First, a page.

“Open Textbooks are openly-licensed materials which allow you to create, reuse, adapt and modify. QUT has a commitment to use OERs to widen access to education and to improve both the cost-efficiency and quality of teaching and learning outcomes….”
“BPCs (Book Processing Charges) to publish specific books Open Access (OA) usually are reserved for front-listed items and funded by one or a few sponsoring organizations. More often than not, such funds underwrite scholarly monographs that do not directly substitute for required course textbooks. BPCs do not typically cover the republication or relicensing (“unlatching,” “unlocking,” or “flipping”) of back-listed and out-of-print titles, even though such titles represent a massive amount of scholarly knowledge restricted by copyright, confined to print format, and yet still used in course curricula. This presentation will unveil an innovative, collaborative pilot between the California State University (CSU), Knowledge Unlatched, and the Internet Archive. As a global leader in Affordable Learning $olutions to save students money on textbooks, CSU proposed this pilot, provided a list of 18,000 ISBNs from required readings across its 23 campuses, and supplied matching kick-starter funds. Knowledge Unlatched combed through the CSU ISBN list to identify backlisted titles and negotiate pre-agreed price points at which publishers would unlatch these books. Finally, the Internet Archive ensured the availability of a digitized copy of the book on its Open Library platform, made it available for check-out via Controlled Digital Lending, and also coordinated book-specific, crowd-funding campaigns through a centralized list and on decentralized book record pages. Even publishers stand to benefit from this novel approach to OA publishing with its built-in capacity to gauge demand and monetize books that are not currently sources of revenue.”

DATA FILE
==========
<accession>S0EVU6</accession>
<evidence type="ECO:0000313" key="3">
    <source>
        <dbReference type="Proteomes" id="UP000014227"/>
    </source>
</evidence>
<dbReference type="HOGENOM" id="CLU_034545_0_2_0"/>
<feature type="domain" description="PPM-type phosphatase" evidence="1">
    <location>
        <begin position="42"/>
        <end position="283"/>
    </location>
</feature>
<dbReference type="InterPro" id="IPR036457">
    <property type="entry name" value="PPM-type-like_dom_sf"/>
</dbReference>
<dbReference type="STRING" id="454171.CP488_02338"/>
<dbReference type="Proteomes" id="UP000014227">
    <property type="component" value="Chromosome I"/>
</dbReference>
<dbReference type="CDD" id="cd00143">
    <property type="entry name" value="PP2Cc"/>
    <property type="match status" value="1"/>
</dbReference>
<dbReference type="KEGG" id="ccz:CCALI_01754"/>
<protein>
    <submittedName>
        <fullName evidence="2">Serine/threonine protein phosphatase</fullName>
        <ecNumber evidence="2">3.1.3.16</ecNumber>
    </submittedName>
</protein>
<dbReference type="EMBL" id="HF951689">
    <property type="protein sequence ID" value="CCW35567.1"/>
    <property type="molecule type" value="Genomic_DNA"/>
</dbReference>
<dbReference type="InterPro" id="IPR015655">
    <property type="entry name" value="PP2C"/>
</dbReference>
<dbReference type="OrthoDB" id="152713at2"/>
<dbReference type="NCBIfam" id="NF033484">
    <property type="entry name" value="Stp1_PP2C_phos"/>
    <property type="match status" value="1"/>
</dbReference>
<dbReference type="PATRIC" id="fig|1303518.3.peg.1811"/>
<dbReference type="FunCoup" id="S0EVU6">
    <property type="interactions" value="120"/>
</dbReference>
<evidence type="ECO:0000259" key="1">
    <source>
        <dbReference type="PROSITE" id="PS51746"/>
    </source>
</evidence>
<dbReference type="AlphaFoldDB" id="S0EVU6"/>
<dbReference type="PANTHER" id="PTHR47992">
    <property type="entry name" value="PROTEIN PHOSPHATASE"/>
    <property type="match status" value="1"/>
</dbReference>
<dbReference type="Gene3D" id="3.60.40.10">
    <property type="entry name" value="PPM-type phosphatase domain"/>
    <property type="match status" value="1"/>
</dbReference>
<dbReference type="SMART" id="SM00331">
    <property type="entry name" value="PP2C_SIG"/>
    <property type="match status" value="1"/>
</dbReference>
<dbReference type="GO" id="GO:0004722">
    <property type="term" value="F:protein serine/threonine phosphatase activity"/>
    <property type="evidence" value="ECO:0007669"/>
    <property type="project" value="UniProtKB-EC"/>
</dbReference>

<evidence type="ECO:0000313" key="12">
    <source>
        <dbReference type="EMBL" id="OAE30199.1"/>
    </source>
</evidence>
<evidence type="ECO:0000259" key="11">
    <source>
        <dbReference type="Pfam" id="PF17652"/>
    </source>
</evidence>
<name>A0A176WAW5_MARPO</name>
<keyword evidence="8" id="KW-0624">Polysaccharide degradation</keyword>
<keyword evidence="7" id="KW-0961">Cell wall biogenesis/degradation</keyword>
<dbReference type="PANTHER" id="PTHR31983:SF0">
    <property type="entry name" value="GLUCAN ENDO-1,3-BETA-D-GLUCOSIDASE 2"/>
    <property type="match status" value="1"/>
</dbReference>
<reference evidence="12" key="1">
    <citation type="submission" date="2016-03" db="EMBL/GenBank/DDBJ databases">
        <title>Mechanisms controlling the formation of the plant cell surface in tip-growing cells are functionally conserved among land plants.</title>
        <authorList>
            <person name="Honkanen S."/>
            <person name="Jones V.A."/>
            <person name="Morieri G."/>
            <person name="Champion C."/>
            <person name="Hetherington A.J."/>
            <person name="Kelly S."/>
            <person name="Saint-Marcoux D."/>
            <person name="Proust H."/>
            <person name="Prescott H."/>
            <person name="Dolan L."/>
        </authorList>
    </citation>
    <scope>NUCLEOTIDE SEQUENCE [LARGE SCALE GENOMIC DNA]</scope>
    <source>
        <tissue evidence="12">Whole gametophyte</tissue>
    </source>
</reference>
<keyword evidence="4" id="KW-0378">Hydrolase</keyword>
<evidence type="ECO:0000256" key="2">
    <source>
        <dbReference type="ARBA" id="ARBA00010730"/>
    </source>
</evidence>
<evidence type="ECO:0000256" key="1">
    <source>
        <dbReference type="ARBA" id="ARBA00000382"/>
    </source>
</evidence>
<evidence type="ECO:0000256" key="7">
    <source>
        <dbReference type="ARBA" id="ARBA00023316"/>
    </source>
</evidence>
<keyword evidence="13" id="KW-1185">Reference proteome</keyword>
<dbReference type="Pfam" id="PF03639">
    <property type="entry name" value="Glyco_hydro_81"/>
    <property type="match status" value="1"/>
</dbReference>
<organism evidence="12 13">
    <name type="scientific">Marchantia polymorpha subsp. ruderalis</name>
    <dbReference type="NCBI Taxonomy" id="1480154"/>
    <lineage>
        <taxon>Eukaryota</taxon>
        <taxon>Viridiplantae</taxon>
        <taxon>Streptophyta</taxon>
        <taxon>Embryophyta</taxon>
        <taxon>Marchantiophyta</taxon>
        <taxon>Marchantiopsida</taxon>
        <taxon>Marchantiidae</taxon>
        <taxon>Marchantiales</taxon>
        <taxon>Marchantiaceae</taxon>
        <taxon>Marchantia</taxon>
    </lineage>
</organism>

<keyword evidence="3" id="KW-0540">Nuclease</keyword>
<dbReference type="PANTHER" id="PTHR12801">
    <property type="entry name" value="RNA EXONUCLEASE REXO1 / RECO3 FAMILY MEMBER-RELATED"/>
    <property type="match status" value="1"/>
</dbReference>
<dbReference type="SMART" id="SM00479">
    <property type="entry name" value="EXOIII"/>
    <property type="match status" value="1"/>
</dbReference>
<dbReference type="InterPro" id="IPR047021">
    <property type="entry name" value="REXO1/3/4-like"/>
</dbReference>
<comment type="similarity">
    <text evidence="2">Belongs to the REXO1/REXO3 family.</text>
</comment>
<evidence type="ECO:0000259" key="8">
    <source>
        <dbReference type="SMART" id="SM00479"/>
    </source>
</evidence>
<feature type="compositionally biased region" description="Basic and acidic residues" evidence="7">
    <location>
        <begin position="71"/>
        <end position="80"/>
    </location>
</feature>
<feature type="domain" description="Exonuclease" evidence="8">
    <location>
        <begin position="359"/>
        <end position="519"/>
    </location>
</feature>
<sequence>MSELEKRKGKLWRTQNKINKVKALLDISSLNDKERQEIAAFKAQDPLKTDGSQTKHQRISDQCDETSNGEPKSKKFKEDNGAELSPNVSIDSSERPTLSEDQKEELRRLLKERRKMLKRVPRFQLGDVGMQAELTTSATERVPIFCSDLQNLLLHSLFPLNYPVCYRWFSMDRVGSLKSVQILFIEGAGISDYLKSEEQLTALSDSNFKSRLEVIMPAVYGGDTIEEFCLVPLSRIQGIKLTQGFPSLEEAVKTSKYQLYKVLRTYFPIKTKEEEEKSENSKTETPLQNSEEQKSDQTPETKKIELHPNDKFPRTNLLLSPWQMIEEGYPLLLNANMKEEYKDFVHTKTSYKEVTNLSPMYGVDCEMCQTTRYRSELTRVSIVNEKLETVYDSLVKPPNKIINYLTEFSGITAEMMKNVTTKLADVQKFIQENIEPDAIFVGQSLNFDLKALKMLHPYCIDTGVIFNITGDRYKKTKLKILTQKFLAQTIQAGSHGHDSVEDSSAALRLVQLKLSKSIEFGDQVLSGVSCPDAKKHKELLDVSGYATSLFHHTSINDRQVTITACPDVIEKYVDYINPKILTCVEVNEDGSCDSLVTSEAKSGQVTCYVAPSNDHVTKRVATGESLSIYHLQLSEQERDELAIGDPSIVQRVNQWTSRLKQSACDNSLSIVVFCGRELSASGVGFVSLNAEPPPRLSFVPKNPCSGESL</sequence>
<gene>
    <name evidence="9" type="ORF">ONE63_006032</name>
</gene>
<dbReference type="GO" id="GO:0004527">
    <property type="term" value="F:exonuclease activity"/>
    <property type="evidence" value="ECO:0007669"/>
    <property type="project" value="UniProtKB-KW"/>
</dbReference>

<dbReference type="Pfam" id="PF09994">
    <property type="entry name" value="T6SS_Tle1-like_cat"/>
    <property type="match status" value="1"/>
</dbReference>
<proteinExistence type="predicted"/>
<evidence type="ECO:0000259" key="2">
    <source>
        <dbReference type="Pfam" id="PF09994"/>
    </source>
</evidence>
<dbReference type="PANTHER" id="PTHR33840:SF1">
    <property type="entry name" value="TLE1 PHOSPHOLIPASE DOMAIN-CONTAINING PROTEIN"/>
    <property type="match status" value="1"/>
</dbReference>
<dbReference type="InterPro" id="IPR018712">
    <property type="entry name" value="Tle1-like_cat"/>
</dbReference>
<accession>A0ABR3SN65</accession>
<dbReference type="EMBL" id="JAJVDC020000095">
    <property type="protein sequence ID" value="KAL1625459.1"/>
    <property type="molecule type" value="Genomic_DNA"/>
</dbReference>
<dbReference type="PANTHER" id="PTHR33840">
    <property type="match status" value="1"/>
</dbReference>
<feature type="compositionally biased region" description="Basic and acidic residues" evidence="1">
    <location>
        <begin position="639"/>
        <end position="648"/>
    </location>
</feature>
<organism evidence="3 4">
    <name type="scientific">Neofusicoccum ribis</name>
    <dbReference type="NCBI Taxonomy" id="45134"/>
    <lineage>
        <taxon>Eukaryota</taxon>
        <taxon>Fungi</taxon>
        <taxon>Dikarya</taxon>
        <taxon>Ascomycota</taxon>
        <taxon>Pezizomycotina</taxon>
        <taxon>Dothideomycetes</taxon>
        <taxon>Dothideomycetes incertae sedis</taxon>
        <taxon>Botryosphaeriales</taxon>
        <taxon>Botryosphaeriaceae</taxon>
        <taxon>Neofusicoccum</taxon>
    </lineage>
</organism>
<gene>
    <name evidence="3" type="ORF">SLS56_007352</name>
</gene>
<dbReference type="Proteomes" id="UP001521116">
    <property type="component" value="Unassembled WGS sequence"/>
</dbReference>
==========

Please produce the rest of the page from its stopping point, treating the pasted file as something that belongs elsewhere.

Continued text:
“In 2018 the Alabama Commission on Higher Education kicked off a statewide program to increase awareness and adoption of Open Educational Resources (OER) at colleges and universities. Spurred by the efforts of ACHE, the University of North Alabama committed to OER and textbook affordability programs and included OER adoption as a key aspiration in their 2019-2024 strategic plan “Roaring with Excellence”. With support from the president and provost of the university, Collier Library adopted strategic purchasing initiatives, including database purchases to support specific courses as well as purchasing reserve copies of textbooks for high-enrollment, required classes. In addition, the scholarly communications librarian became a founding member of the OER workgroup on campus. This group’s mission is to direct efforts for increasing faculty awareness and adoption of OER. This presentation will discuss the structure of the each of these programs from initial idea to implementation. Included will be discussions of assessment of faculty and student awareness, development of an OER grant program, starting a textbook purchasing program, promotion of efforts, funding, and future goals.”